highest point: Mount Logan 5,959 m
Natural resources: iron ore, nickel, zinc, copper, gold, lead, molybdenum, potash, diamonds, silver, fish, timber, wildlife, coal, petroleum, natural gas, hydropower
Land use: arable land: 4.57%
permanent crops: 0.65%
other: 94.78% (2005)
Irrigated land: 7,850 sq km (2003)
Total renewable water resources: 3,300 cu km (1985)
Freshwater withdrawal (domestic/industrial/agricultural): total: 44.72 cu km/yr (20%/69%/12%)
per capita: 1,386 cu m/yr (1996)
Natural hazards: continuous permafrost in north is a serious obstacle to development; cyclonic storms form east of the Rocky Mountains, a result of the mixing of air masses from the Arctic, Pacific, and North American interior, and produce most of the country's rain and snow east of the mountains
Environment - current issues: air pollution and resulting acid rain severely affecting lakes and damaging forests; metal smelting, coal-burning utilities, and vehicle emissions impacting on agricultural and forest productivity; ocean waters becoming contaminated due to agricultural, industrial, mining, and forestry activities
Environment - international agreements: party to: Air Pollution, Air Pollution-Nitrogen Oxides, Air Pollution-Persistent Organic Pollutants, Air Pollution-Sulfur 85, Air Pollution-Sulfur 94, Antarctic-Environmental Protocol, Antarctic-Marine Living Resources, Antarctic Seals, Antarctic Treaty, Biodiversity, Climate Change, Climate Change-Kyoto Protocol, Desertification, Endangered Species, Environmental Modification, Hazardous Wastes, Law of the Sea, Marine Dumping, Ozone Layer Protection, Ship Pollution, Tropical Timber 83, Tropical Timber 94, Wetlands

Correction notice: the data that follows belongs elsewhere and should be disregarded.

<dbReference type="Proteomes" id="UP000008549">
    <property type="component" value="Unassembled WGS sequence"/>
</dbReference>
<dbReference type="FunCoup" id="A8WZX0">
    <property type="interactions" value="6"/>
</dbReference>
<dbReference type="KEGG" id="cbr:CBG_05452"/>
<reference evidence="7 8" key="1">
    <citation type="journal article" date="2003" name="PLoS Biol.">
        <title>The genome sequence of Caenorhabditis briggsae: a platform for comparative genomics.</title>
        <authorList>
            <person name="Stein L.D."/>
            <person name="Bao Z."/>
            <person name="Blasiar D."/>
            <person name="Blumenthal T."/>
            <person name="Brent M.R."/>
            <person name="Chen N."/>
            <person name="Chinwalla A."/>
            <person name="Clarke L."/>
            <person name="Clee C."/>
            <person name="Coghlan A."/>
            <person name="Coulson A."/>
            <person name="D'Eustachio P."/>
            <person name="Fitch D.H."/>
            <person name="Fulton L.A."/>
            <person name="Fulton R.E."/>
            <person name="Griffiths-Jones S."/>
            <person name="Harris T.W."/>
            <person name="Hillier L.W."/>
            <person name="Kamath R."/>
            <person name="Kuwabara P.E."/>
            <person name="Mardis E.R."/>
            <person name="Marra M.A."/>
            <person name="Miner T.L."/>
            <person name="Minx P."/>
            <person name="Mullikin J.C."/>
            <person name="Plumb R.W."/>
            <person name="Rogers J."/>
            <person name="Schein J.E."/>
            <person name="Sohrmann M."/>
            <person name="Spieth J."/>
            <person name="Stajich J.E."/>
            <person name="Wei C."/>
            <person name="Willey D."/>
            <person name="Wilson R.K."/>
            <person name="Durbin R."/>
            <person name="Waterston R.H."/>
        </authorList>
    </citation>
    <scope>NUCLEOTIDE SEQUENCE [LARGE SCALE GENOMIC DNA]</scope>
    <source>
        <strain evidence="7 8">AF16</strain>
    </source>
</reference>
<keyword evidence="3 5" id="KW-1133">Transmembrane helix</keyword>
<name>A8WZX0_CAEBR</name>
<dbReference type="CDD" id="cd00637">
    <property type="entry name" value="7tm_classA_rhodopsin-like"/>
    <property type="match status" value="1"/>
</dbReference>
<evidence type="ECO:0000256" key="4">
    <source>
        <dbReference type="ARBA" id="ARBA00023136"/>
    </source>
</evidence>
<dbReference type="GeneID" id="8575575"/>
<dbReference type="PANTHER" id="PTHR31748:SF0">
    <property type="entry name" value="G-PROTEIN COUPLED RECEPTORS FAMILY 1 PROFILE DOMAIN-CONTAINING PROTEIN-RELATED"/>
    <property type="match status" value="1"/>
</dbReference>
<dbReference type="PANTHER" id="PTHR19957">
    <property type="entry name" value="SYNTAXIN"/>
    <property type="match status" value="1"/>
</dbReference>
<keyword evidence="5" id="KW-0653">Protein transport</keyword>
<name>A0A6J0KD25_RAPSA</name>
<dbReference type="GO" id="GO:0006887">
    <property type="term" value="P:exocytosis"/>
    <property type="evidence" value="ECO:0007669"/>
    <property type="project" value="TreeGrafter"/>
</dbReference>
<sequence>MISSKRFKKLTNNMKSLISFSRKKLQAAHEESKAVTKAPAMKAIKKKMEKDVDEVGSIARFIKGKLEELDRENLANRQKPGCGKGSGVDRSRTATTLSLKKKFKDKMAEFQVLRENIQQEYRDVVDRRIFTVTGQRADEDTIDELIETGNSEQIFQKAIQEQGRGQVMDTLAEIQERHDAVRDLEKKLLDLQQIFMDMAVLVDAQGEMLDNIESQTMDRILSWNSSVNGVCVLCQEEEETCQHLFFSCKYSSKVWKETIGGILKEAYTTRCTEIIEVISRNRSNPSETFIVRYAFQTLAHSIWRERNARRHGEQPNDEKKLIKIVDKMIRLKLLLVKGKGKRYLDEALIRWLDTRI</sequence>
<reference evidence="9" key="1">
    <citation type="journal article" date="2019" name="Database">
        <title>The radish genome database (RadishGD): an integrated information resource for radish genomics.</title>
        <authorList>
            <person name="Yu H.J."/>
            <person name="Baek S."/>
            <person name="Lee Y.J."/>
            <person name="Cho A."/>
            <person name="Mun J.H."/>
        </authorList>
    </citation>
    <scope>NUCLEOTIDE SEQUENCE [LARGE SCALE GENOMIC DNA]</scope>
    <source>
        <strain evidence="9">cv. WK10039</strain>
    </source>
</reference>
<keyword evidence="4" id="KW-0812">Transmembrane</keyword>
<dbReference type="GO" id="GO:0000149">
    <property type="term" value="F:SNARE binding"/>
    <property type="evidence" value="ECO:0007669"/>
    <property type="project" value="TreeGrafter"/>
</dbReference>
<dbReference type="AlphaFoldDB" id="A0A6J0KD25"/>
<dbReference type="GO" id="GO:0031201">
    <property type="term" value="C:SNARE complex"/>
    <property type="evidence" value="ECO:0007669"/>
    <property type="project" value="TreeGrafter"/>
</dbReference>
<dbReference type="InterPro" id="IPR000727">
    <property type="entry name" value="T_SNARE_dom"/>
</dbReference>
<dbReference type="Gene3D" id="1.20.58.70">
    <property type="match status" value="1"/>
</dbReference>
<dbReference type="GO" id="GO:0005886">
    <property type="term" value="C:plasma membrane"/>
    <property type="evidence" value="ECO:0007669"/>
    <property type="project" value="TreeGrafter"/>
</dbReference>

signed, but not ratified: Air Pollution-Volatile Organic Compounds, Marine Life Conservation
Geography - note: second-largest country in world (after Russia); strategic location between Russia and US via north polar route; approximately 90% of the population is concentrated within 160 km of the US border
Politics

Canada is a constitutional monarchy with Elizabeth II, Queen of Canada, as head of state.[22][23] The country is a parliamentary democracy with a federal system of parliamentary government and strong democratic traditions. The constitution is the supreme law of the country,[24] and consists of written text and unwritten conventions.[25] The Constitution Act, 1867, affirmed governance based on parliamentary precedent "similar in principle to that of the United Kingdom" and divided powers between the federal and provincial governments; the Statute of Westminster, 1931, granted full autonomy; and the Constitution Act, 1982, added the Canadian Charter of Rights and Freedoms, which guarantees basic rights and freedoms that usually cannot be overridden by any level of government - though a notwithstanding clause allows the federal parliament and provincial legislatures to override certain sections of the Charter for a period of five years - and added a constitutional amending formula.[26]

Executive authority is constitutionally vested in the monarch,[27][28] but is in practice exercised by the Cabinet, a committee of the Queen's Privy Council, through the monarch's representative, the Governor General. As the monarch and viceroy stay apolitical and predominantly ceremonial in order to ensure the stability of government – by convention almost invariably deferring all governmental matters to their ministers in the Cabinet, who are themselves responsible to the elected House of Commons – real executive power is said to lie with the Cabinet,[27] though the monarch and Governor General do retain the right to use discretionary powers in exceptional constitutional crisis situations.[29] The Prime Minister, generally the leader of the political party that commands the confidence of the House of Commons, is appointed by the Governor General to select and head the Cabinet;[29] thus, the Prime Minister's Office is one of the most powerful organs of government, responsible for selecting, besides the other Cabinet members, Senators, federal court judges, heads of Crown corporations and government agencies, and the federal and provincial viceroys for appointment. The leader of the party with the second most seats usually becomes the Leader of the Opposition and is part of an adversarial Parliamentary system that keeps the government in check. Michaëlle Jean has served as Governor General since September 27, 2005; Stephen Harper, leader of the Conservative Party has been Prime Minister since February 6, 2006; and Stephane Dion, leader of the Liberal Party of Canada, has been Leader of the Opposition since December 2, 2006.